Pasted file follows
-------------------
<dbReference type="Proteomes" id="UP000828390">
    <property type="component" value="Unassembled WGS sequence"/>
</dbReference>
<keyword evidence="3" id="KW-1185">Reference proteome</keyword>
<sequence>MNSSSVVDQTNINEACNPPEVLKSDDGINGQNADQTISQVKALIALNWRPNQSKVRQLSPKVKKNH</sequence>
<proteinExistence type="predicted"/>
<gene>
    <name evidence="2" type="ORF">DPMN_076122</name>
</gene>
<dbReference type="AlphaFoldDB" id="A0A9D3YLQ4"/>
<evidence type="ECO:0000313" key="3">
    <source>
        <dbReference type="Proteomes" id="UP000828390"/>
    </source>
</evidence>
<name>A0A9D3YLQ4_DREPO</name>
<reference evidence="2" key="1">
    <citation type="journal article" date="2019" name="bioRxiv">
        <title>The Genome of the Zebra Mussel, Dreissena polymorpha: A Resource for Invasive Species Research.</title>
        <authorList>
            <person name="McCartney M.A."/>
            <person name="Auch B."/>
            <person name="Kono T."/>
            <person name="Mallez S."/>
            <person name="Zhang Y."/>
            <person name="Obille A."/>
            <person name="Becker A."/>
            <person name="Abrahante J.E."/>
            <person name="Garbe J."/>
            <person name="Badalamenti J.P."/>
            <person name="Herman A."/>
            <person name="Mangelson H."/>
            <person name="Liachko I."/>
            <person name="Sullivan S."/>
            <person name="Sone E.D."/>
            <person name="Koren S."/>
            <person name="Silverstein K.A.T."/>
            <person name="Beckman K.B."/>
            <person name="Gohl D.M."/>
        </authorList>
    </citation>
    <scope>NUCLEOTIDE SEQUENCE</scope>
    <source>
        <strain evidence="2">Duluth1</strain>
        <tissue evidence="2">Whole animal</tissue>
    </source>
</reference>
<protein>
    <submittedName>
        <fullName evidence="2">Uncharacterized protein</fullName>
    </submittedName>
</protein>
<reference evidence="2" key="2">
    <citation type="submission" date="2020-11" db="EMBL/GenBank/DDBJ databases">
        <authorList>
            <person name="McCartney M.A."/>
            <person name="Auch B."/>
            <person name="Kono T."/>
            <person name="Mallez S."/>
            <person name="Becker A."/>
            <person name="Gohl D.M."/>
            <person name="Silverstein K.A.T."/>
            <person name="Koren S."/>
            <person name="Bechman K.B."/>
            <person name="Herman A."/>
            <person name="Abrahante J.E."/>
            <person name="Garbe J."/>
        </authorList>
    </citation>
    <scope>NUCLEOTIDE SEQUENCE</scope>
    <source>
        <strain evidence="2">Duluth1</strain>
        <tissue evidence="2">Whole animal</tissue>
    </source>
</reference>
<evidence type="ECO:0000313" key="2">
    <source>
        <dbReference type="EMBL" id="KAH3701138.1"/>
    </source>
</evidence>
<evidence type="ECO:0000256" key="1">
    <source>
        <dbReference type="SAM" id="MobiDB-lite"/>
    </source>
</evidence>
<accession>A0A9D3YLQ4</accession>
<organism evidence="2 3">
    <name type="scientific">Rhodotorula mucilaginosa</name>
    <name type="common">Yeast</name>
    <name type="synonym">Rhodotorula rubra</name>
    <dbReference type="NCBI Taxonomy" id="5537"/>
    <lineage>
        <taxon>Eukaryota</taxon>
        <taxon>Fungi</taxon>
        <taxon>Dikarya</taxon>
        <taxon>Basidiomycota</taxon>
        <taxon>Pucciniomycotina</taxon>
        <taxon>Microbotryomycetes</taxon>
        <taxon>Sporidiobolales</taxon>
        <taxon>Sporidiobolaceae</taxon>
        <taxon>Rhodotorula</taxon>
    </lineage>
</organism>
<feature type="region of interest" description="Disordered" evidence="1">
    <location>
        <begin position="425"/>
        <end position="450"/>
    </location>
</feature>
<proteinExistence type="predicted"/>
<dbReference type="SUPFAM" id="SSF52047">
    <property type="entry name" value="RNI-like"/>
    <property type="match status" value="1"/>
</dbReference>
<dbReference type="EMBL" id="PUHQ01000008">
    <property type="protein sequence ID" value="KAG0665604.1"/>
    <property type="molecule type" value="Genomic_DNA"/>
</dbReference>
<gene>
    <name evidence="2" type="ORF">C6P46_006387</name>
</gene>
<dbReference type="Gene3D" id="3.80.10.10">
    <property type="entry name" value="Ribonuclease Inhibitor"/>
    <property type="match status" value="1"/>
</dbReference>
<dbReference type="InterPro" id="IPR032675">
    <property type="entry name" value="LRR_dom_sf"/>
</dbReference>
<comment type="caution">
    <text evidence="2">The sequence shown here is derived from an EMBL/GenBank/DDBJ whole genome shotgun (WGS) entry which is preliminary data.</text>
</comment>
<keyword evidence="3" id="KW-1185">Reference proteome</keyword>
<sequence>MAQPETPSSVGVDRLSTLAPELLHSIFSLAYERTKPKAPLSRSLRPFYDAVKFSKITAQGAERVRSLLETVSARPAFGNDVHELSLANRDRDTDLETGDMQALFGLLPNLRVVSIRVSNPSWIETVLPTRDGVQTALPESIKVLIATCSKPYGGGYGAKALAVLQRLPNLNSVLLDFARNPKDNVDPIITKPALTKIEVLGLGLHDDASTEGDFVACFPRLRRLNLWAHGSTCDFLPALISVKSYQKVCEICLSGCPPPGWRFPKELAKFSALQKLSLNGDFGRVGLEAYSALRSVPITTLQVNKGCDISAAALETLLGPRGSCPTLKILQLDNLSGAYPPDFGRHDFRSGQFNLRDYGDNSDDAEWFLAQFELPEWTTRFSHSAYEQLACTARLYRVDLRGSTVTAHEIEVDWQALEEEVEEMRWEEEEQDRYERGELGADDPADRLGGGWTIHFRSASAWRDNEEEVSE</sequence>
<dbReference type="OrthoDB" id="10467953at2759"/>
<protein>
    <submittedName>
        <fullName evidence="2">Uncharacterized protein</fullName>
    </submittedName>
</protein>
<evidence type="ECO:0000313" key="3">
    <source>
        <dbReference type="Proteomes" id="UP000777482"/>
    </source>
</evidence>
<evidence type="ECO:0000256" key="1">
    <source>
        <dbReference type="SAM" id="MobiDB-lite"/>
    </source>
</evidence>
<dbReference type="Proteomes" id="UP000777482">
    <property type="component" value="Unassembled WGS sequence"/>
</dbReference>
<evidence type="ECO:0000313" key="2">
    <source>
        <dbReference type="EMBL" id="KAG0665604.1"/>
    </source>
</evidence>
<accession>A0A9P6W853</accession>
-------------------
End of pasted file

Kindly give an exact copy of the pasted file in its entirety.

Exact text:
<dbReference type="Proteomes" id="UP000828390">
    <property type="component" value="Unassembled WGS sequence"/>
</dbReference>
<keyword evidence="3" id="KW-1185">Reference proteome</keyword>
<sequence>MNSSSVVDQTNINEACNPPEVLKSDDGINGQNADQTISQVKALIALNWRPNQSKVRQLSPKVKKNH</sequence>
<proteinExistence type="predicted"/>
<gene>
    <name evidence="2" type="ORF">DPMN_076122</name>
</gene>
<dbReference type="AlphaFoldDB" id="A0A9D3YLQ4"/>
<evidence type="ECO:0000313" key="3">
    <source>
        <dbReference type="Proteomes" id="UP000828390"/>
    </source>
</evidence>
<name>A0A9D3YLQ4_DREPO</name>
<reference evidence="2" key="1">
    <citation type="journal article" date="2019" name="bioRxiv">
        <title>The Genome of the Zebra Mussel, Dreissena polymorpha: A Resource for Invasive Species Research.</title>
        <authorList>
            <person name="McCartney M.A."/>
            <person name="Auch B."/>
            <person name="Kono T."/>
            <person name="Mallez S."/>
            <person name="Zhang Y."/>
            <person name="Obille A."/>
            <person name="Becker A."/>
            <person name="Abrahante J.E."/>
            <person name="Garbe J."/>
            <person name="Badalamenti J.P."/>
            <person name="Herman A."/>
            <person name="Mangelson H."/>
            <person name="Liachko I."/>
            <person name="Sullivan S."/>
            <person name="Sone E.D."/>
            <person name="Koren S."/>
            <person name="Silverstein K.A.T."/>
            <person name="Beckman K.B."/>
            <person name="Gohl D.M."/>
        </authorList>
    </citation>
    <scope>NUCLEOTIDE SEQUENCE</scope>
    <source>
        <strain evidence="2">Duluth1</strain>
        <tissue evidence="2">Whole animal</tissue>
    </source>
</reference>
<protein>
    <submittedName>
        <fullName evidence="2">Uncharacterized protein</fullName>
    </submittedName>
</protein>
<reference evidence="2" key="2">
    <citation type="submission" date="2020-11" db="EMBL/GenBank/DDBJ databases">
        <authorList>
            <person name="McCartney M.A."/>
            <person name="Auch B."/>
            <person name="Kono T."/>
            <person name="Mallez S."/>
            <person name="Becker A."/>
            <person name="Gohl D.M."/>
            <person name="Silverstein K.A.T."/>
            <person name="Koren S."/>
            <person name="Bechman K.B."/>
            <person name="Herman A."/>
            <person name="Abrahante J.E."/>
            <person name="Garbe J."/>
        </authorList>
    </citation>
    <scope>NUCLEOTIDE SEQUENCE</scope>
    <source>
        <strain evidence="2">Duluth1</strain>
        <tissue evidence="2">Whole animal</tissue>
    </source>
</reference>
<evidence type="ECO:0000313" key="2">
    <source>
        <dbReference type="EMBL" id="KAH3701138.1"/>
    </source>
</evidence>
<evidence type="ECO:0000256" key="1">
    <source>
        <dbReference type="SAM" id="MobiDB-lite"/>
    </source>
</evidence>
<accession>A0A9D3YLQ4</accession>
<organism evidence="2 3">
    <name type="scientific">Rhodotorula mucilaginosa</name>
    <name type="common">Yeast</name>
    <name type="synonym">Rhodotorula rubra</name>
    <dbReference type="NCBI Taxonomy" id="5537"/>
    <lineage>
        <taxon>Eukaryota</taxon>
        <taxon>Fungi</taxon>
        <taxon>Dikarya</taxon>
        <taxon>Basidiomycota</taxon>
        <taxon>Pucciniomycotina</taxon>
        <taxon>Microbotryomycetes</taxon>
        <taxon>Sporidiobolales</taxon>
        <taxon>Sporidiobolaceae</taxon>
        <taxon>Rhodotorula</taxon>
    </lineage>
</organism>
<feature type="region of interest" description="Disordered" evidence="1">
    <location>
        <begin position="425"/>
        <end position="450"/>
    </location>
</feature>
<proteinExistence type="predicted"/>
<dbReference type="SUPFAM" id="SSF52047">
    <property type="entry name" value="RNI-like"/>
    <property type="match status" value="1"/>
</dbReference>
<dbReference type="EMBL" id="PUHQ01000008">
    <property type="protein sequence ID" value="KAG0665604.1"/>
    <property type="molecule type" value="Genomic_DNA"/>
</dbReference>
<gene>
    <name evidence="2" type="ORF">C6P46_006387</name>
</gene>
<dbReference type="Gene3D" id="3.80.10.10">
    <property type="entry name" value="Ribonuclease Inhibitor"/>
    <property type="match status" value="1"/>
</dbReference>
<dbReference type="InterPro" id="IPR032675">
    <property type="entry name" value="LRR_dom_sf"/>
</dbReference>
<comment type="caution">
    <text evidence="2">The sequence shown here is derived from an EMBL/GenBank/DDBJ whole genome shotgun (WGS) entry which is preliminary data.</text>
</comment>
<keyword evidence="3" id="KW-1185">Reference proteome</keyword>
<sequence>MAQPETPSSVGVDRLSTLAPELLHSIFSLAYERTKPKAPLSRSLRPFYDAVKFSKITAQGAERVRSLLETVSARPAFGNDVHELSLANRDRDTDLETGDMQALFGLLPNLRVVSIRVSNPSWIETVLPTRDGVQTALPESIKVLIATCSKPYGGGYGAKALAVLQRLPNLNSVLLDFARNPKDNVDPIITKPALTKIEVLGLGLHDDASTEGDFVACFPRLRRLNLWAHGSTCDFLPALISVKSYQKVCEICLSGCPPPGWRFPKELAKFSALQKLSLNGDFGRVGLEAYSALRSVPITTLQVNKGCDISAAALETLLGPRGSCPTLKILQLDNLSGAYPPDFGRHDFRSGQFNLRDYGDNSDDAEWFLAQFELPEWTTRFSHSAYEQLACTARLYRVDLRGSTVTAHEIEVDWQALEEEVEEMRWEEEEQDRYERGELGADDPADRLGGGWTIHFRSASAWRDNEEEVSE</sequence>
<dbReference type="OrthoDB" id="10467953at2759"/>
<protein>
    <submittedName>
        <fullName evidence="2">Uncharacterized protein</fullName>
    </submittedName>
</protein>
<evidence type="ECO:0000313" key="3">
    <source>
        <dbReference type="Proteomes" id="UP000777482"/>
    </source>
</evidence>
<evidence type="ECO:0000256" key="1">
    <source>
        <dbReference type="SAM" id="MobiDB-lite"/>
    </source>
</evidence>
<dbReference type="Proteomes" id="UP000777482">
    <property type="component" value="Unassembled WGS sequence"/>
</dbReference>
<evidence type="ECO:0000313" key="2">
    <source>
        <dbReference type="EMBL" id="KAG0665604.1"/>
    </source>
</evidence>
<accession>A0A9P6W853</accession>